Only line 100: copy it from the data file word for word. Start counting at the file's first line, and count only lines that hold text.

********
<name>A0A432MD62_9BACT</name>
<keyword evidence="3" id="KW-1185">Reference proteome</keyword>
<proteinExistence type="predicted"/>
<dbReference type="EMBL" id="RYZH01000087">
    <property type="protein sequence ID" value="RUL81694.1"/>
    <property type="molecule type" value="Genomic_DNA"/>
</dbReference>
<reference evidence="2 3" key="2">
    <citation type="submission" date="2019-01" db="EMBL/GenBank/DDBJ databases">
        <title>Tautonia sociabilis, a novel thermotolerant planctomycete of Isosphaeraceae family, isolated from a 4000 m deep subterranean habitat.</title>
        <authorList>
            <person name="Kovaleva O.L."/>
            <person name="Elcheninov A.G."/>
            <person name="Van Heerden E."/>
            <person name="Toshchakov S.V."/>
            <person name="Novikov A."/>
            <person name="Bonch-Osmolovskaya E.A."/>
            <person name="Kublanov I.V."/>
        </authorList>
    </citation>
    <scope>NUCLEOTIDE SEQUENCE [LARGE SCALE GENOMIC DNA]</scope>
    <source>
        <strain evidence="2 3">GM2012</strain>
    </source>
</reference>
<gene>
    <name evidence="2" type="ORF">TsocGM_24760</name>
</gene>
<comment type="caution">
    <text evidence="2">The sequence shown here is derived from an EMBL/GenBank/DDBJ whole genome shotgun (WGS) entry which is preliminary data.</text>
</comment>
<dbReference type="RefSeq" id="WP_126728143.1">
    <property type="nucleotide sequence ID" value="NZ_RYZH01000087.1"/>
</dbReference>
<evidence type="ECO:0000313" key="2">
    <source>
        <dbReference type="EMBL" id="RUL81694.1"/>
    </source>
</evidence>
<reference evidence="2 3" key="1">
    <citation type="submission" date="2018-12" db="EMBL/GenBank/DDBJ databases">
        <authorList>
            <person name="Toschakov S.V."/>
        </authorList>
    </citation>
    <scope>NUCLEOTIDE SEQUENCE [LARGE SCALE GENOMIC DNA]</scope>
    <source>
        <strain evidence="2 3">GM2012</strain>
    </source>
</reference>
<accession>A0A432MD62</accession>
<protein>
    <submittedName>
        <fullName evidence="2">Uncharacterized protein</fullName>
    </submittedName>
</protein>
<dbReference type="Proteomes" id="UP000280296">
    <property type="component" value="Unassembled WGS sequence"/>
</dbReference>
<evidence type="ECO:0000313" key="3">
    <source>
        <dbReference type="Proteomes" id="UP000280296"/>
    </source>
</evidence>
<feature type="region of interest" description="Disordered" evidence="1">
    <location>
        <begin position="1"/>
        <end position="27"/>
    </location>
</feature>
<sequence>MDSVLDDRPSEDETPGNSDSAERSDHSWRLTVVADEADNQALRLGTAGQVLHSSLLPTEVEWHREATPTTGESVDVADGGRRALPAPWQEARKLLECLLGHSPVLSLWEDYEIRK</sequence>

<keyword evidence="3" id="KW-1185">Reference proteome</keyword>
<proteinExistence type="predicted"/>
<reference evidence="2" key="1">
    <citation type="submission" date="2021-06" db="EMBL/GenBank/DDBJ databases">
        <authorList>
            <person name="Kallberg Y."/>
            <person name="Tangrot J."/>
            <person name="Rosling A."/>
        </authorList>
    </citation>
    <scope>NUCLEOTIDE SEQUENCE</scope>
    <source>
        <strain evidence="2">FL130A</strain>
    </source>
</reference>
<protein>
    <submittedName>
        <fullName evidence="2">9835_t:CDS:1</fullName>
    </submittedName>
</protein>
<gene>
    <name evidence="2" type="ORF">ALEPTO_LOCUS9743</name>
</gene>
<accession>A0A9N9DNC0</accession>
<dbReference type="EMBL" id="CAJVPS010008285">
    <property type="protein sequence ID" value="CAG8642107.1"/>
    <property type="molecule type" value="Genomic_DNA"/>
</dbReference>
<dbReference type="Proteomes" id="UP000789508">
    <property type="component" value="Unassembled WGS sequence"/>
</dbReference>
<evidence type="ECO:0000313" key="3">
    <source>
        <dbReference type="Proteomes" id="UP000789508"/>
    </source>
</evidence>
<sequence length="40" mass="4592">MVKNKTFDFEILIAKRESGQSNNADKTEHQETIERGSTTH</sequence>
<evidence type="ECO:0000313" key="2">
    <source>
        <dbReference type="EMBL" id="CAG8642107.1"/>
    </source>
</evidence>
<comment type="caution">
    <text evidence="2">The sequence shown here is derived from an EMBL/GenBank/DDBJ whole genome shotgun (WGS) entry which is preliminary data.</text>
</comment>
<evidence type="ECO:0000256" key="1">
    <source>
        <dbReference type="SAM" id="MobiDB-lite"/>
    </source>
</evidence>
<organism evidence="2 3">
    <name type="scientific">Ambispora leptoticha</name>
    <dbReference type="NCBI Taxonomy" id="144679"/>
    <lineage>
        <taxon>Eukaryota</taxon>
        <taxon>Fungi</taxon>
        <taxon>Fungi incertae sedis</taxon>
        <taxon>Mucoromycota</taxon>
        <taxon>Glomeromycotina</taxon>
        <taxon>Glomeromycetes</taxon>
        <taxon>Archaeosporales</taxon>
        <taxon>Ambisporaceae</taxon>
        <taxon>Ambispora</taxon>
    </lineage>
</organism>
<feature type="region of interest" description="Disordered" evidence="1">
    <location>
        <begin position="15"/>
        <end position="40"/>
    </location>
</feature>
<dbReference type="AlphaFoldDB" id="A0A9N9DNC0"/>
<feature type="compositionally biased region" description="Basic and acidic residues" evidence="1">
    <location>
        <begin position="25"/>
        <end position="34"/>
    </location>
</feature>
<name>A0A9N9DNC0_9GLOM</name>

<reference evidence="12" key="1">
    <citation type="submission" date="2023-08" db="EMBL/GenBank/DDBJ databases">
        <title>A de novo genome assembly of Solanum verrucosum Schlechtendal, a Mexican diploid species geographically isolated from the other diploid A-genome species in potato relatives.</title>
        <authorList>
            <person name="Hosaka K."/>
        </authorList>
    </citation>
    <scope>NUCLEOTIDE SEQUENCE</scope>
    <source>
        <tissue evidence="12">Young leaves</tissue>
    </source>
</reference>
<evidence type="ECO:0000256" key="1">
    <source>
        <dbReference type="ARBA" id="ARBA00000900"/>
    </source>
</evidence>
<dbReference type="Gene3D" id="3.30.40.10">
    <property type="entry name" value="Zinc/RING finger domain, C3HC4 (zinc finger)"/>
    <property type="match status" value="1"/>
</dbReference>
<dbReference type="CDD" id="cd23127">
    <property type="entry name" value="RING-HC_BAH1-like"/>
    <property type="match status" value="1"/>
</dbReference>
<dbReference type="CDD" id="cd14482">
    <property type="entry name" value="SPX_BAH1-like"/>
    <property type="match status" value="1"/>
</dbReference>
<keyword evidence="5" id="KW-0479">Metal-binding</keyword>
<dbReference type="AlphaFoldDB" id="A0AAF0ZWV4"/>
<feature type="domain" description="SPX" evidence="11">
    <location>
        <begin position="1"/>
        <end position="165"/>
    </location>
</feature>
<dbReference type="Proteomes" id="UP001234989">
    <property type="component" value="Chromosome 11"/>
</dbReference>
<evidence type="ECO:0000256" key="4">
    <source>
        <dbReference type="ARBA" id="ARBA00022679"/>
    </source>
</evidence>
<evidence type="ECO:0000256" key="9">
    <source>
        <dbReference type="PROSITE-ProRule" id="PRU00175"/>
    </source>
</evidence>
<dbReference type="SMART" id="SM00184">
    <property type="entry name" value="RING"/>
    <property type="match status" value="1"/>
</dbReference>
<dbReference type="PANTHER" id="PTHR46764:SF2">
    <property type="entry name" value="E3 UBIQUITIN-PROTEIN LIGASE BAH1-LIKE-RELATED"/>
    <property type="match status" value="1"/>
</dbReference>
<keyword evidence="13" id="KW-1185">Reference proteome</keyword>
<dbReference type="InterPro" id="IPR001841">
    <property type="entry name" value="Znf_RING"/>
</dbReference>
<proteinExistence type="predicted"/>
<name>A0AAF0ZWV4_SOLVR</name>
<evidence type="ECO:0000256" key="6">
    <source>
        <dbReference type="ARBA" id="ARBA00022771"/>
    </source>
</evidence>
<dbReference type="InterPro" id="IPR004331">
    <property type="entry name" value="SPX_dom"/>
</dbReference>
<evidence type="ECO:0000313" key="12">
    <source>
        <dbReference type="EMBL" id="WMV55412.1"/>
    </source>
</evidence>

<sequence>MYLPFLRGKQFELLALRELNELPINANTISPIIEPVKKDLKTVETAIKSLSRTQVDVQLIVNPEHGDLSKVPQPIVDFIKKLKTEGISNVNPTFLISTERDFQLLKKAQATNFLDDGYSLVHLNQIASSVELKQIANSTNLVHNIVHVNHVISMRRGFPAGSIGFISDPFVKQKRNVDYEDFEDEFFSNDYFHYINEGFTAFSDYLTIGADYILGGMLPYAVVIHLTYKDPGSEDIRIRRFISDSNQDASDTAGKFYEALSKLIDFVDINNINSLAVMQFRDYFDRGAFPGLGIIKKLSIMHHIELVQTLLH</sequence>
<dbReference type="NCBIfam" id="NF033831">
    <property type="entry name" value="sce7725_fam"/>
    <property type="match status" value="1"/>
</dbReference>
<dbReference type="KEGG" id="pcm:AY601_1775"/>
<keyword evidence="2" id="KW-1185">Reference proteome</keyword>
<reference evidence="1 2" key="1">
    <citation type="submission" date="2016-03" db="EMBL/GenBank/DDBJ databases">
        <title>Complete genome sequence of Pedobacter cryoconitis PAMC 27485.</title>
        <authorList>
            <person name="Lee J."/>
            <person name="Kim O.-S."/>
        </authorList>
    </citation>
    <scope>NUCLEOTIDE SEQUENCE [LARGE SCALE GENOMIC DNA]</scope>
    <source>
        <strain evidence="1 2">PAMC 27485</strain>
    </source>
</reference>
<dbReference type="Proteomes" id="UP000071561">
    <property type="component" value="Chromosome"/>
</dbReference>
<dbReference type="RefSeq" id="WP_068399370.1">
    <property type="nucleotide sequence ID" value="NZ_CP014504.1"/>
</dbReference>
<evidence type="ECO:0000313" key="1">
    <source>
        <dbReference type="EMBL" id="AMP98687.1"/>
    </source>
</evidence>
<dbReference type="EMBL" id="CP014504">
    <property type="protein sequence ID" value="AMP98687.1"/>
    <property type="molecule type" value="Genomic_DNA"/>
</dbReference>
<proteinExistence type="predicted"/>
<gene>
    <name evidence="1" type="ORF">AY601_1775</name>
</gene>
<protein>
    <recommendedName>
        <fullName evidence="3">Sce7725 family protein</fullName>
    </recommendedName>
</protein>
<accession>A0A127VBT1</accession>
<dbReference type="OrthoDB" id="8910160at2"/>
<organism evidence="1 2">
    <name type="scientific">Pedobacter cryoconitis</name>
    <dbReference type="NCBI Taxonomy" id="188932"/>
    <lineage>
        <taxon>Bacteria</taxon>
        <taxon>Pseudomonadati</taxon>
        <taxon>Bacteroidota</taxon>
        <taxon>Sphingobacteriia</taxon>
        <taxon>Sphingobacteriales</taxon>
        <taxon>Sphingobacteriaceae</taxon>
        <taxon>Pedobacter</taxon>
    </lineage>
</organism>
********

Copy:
<dbReference type="Proteomes" id="UP000789508">